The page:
Amélie Labourdette - Empire of Dust, 2015

Photographic prints on Dibond. Courtesy the artist and Thierry Bigaignon Gallery.

Amélie Labourdette - Empire of Dust, 2015

Photographic prints on Dibond. Courtesy the artist and Thierry Bigaignon Gallery.

Amélie Labourdette - Empire of Dust, 2015

Photographic prints on Dibond. Courtesy the artist and Thierry Bigaignon Gallery.

Empire of Dust

Photographic prints on Dibond, 2015

Courtesy the artist and Thierry Bigaignon Gallery

For the series Empire of Dust, French artist photographer Amélie Labourdette went on a photographic quest to Southern Italy and Sicily, where financial crises and embezzlement by the Mafia have created extraordinary landscapes of incompleteness and ruination.


Through this ‘archaeology of the present’ Labourdette proposes an unsettling reading of our times, so much so that it feels almost like a mutant version of our own world. Nothing has been altered though, just concrete skeletons photographed in a dense, shadowless atmosphere, amid the lush vegetation that threatens to swallow them.


The massive, puzzling structures are crudely made from one of the roughest, most emblematic materials of our times, concrete. Their status is infinitely complex: they are unexecuted projects of the past, unforgiving witnesses of the present and already remains for the future.

Amélie Labourdette

Amelie Labourdette’s photographic work interrogates what is located underneath the visible landscape. The landscape is part of our collective and individual memory: it reflects history, eras, civilizations and our imaginations. By questioning the notion of territory, and associating anthropological analysis with the subjective poetry of images, she seeks to photographically unveil these underlying spaces, to reveal multiple strata of identities and temporalities of a landscape. The artist questions the documentary, fictional and aesthetic values induced by her photographs, defining her work as ‘Archaeology of the present’.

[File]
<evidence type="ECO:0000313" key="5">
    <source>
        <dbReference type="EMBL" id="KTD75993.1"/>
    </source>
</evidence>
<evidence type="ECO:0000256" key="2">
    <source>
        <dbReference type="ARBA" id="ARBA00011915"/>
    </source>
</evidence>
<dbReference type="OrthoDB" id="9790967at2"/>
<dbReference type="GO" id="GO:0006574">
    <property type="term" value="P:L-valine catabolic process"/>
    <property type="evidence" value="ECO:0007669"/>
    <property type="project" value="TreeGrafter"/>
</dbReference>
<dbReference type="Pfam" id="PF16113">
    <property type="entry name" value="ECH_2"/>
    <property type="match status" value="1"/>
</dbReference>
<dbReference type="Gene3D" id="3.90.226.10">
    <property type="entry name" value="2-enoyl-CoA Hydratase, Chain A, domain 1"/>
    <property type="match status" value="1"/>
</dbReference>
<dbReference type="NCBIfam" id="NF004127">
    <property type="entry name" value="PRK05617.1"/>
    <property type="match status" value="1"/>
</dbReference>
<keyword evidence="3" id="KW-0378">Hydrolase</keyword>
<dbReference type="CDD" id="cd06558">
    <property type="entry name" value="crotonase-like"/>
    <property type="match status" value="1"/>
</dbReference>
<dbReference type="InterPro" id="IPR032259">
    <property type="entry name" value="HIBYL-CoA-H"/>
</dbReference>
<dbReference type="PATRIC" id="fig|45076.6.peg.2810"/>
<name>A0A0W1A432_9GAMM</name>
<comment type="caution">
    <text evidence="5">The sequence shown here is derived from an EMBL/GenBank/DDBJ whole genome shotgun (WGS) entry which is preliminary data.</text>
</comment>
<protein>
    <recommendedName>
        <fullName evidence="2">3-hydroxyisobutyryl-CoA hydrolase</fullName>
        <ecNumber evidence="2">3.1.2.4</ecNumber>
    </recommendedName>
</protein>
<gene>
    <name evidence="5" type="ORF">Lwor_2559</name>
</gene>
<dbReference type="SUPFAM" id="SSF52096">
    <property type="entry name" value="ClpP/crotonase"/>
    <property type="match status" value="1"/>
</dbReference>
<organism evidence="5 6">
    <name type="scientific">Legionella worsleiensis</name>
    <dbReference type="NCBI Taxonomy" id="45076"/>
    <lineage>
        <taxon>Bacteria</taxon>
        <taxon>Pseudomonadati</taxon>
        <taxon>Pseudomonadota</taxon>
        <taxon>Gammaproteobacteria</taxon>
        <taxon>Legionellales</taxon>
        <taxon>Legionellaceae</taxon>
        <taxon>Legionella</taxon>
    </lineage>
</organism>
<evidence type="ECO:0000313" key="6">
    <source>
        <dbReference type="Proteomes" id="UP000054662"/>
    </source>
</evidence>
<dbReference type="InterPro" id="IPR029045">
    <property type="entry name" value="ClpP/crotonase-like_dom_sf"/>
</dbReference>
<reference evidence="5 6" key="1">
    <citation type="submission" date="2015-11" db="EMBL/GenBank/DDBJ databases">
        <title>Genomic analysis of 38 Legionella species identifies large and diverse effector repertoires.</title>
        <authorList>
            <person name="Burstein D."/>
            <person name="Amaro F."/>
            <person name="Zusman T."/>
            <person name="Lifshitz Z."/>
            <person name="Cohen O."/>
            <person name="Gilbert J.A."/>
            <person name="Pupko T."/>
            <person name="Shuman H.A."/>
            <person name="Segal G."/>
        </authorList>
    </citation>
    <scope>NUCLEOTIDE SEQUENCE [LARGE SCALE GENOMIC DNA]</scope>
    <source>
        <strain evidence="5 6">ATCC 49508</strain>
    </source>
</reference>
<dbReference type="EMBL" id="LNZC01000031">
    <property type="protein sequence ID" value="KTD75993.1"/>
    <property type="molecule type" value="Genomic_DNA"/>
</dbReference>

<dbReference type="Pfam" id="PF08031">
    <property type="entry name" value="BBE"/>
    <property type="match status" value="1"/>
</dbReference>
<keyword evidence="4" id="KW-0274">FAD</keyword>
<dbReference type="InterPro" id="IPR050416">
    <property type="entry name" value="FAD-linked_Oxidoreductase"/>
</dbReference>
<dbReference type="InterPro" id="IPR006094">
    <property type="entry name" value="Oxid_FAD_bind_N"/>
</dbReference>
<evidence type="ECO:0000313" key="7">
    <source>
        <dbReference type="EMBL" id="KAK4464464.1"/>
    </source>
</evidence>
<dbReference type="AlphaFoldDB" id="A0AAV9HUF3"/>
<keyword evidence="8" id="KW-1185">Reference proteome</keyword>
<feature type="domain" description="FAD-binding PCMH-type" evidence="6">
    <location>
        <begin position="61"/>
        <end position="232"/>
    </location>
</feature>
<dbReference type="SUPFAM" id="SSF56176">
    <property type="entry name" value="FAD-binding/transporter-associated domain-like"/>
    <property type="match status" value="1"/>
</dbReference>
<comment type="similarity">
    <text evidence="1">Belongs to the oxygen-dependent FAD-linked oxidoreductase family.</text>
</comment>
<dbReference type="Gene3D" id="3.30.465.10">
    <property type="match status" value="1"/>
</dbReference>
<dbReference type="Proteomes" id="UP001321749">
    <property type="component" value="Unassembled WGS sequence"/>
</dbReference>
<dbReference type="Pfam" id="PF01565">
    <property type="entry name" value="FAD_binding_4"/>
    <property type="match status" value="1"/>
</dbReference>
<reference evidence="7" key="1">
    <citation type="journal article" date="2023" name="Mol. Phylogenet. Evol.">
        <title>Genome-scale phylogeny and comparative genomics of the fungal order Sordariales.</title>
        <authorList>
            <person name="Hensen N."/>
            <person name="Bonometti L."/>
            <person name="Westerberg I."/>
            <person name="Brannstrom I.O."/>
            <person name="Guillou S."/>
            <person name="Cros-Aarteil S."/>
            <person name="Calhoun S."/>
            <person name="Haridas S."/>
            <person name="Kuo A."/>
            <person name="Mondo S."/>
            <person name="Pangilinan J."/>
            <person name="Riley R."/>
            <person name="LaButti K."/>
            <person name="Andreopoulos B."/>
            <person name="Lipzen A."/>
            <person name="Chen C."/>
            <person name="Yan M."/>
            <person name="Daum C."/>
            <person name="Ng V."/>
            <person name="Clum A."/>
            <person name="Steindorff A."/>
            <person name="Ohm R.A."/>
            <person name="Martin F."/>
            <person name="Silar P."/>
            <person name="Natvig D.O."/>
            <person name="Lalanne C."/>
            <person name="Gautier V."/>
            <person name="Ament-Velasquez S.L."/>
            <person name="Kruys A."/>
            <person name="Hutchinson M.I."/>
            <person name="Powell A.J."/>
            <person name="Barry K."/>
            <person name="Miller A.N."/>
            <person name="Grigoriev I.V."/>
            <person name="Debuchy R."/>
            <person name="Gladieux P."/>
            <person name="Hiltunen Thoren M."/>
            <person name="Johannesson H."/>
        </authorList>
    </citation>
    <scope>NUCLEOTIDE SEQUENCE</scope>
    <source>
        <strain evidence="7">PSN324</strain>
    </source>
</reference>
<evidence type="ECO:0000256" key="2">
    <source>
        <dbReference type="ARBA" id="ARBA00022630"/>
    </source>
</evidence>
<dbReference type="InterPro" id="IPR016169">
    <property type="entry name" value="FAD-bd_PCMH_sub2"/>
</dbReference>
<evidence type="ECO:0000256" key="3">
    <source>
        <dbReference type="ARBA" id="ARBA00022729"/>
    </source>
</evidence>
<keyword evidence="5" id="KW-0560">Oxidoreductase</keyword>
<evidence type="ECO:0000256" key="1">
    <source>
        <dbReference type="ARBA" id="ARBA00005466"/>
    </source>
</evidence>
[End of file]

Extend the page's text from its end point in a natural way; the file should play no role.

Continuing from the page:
Amélie Labourdette lives and works in Paris. A graduate of Fine Art from the National Fine Art School of Nantes (Les Beaux-Arts), she is a recipient of numerous research and production grants. Her work has been shown in exhibitions in France and abroad (United Kingdom, China, Georgia, Italy, Germany), and is included in public and private collections. Since 2015, she has been carrying out various artistic residencies in southern Italy, Tunisia (Gafsa) and the United States (Marfa), which have enabled her to develop her photographic projects. In 2016, Amélie won the Sony World Photography Awards in the category Architecture, with the photographic series Empire of Dust. Then in 2017, she was awarded the CNAP grant for Support for Contemporary Documentary Photography for her project, Traces d’une occupation humaine, carried out in the Gafsa phosphate mining basin, at the gateway to the Tunisian desert.

She is represented by Thierry Bigaignon Gallery, Paris, France.

Related Exhibitions